In response to warnings that anti-British sentiments among the Muslim population of the region were running high, envoys were dispatched to monitor the situation and oversee the spread of anglophile propaganda. Officers were sent to Kashgar and Meshed to assess the mood, while there were tortuous discussions about whether to send armed forces into Afghanistan and Tashkent, or to approve more grandiose schemes such as encouraging the Emir of Afghanistan to expand westwards and occupy the Murghab valley as far as Merv.14 New ideas, new identities and new aspirations were springing up across Ukraine, the Caucasus and Central Asia after the Russian Revolution, as demands for self-expression if not self-determination grew louder and louder.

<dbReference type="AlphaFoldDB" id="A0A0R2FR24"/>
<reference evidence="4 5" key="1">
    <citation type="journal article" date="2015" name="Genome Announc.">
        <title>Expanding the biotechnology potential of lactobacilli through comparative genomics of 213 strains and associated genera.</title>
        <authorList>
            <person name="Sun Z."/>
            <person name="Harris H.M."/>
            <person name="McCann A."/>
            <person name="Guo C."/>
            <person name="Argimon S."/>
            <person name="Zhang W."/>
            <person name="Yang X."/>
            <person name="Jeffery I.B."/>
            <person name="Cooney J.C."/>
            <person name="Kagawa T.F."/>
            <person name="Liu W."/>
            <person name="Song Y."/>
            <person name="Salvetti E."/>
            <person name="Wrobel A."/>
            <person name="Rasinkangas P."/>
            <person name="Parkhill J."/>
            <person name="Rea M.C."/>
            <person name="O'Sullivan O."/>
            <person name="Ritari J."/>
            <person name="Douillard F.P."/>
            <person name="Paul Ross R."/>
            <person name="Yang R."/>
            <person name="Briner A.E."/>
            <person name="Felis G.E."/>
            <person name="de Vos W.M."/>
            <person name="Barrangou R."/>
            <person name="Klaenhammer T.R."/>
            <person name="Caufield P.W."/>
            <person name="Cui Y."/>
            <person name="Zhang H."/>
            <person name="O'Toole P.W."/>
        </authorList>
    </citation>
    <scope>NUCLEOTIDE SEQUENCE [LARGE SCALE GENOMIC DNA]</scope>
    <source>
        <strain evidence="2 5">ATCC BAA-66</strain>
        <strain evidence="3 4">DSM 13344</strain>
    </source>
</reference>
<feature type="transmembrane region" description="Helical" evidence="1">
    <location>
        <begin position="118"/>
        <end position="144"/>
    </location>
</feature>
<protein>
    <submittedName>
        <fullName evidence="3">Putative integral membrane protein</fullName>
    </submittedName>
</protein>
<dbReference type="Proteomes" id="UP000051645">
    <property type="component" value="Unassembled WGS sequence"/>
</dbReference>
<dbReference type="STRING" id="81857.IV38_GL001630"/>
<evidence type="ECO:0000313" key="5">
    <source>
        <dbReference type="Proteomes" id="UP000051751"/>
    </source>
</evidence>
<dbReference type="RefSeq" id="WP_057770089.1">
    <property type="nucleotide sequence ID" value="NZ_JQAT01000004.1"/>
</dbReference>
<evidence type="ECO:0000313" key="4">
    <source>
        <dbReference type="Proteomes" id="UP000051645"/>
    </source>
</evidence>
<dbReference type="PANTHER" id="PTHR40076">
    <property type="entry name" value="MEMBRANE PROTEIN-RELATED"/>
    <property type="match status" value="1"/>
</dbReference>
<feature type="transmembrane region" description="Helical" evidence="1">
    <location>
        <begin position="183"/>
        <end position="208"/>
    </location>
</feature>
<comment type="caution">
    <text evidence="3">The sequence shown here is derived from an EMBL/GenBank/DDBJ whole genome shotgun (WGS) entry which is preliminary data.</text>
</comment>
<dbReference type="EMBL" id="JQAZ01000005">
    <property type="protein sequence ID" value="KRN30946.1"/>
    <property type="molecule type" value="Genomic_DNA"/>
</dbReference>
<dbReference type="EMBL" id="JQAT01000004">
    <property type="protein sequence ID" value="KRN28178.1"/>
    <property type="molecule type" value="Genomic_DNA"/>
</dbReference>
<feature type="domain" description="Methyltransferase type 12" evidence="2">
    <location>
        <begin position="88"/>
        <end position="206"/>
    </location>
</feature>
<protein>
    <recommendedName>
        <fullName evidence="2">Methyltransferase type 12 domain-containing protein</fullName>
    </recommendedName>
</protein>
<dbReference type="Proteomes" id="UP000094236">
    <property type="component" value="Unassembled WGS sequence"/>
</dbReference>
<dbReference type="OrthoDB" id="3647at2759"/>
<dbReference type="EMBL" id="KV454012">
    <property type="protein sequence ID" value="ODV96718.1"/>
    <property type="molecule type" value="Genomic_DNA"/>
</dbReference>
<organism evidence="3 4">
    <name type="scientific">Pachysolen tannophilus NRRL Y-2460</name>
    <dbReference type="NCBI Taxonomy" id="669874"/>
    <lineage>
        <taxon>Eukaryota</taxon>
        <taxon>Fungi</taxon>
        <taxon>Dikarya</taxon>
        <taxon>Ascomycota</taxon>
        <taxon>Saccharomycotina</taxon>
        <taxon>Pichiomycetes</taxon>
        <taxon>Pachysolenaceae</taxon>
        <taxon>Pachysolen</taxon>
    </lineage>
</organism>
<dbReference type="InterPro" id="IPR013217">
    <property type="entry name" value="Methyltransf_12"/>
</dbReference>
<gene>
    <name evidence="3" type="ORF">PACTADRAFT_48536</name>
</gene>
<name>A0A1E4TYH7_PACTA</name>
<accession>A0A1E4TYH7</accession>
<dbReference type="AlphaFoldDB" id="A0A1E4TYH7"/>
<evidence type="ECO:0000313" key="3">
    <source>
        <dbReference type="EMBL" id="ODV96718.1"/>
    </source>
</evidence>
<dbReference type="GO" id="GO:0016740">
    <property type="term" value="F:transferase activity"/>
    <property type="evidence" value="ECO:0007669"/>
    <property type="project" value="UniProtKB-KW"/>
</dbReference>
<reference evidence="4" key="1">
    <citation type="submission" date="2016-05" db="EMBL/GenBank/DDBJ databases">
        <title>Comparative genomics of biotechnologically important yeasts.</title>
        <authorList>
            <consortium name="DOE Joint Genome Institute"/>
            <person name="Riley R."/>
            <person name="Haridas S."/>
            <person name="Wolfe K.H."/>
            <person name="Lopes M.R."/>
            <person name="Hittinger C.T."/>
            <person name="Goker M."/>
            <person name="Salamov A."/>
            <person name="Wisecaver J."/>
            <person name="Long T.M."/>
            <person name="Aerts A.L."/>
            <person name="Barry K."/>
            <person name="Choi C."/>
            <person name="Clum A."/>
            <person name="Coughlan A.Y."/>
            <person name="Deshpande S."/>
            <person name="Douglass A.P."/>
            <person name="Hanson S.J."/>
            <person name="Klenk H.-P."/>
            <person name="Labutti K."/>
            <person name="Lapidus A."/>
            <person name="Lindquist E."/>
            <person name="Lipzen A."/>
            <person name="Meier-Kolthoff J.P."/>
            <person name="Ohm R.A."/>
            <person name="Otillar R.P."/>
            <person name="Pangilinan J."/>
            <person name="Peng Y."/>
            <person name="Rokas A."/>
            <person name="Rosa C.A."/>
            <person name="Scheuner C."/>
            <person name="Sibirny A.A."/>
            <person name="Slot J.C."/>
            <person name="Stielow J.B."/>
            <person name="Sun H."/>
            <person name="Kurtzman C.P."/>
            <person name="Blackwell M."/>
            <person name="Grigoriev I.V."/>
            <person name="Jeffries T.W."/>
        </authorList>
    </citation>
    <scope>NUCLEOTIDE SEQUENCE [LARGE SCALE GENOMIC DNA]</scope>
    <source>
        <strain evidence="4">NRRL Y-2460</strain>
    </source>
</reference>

Complications arose when those who had seized power in Russia found their dreams of international revolution thwarted in Europe and so turned their attention to Asia. Trotsky, fizzing with enthusiasm as usual, took up with gusto the theme of cultivating the revolutionary project in the east. ‘The path to India might well be much easier to travel in the current circumstances and what is more, quicker than the one leading to a Soviet in Hungary,’ he wrote in a memorandum that was circulated to his peers in 1919. ‘The route to Paris and London is through the cities of Afghanistan, the Punjab and Bengal.’15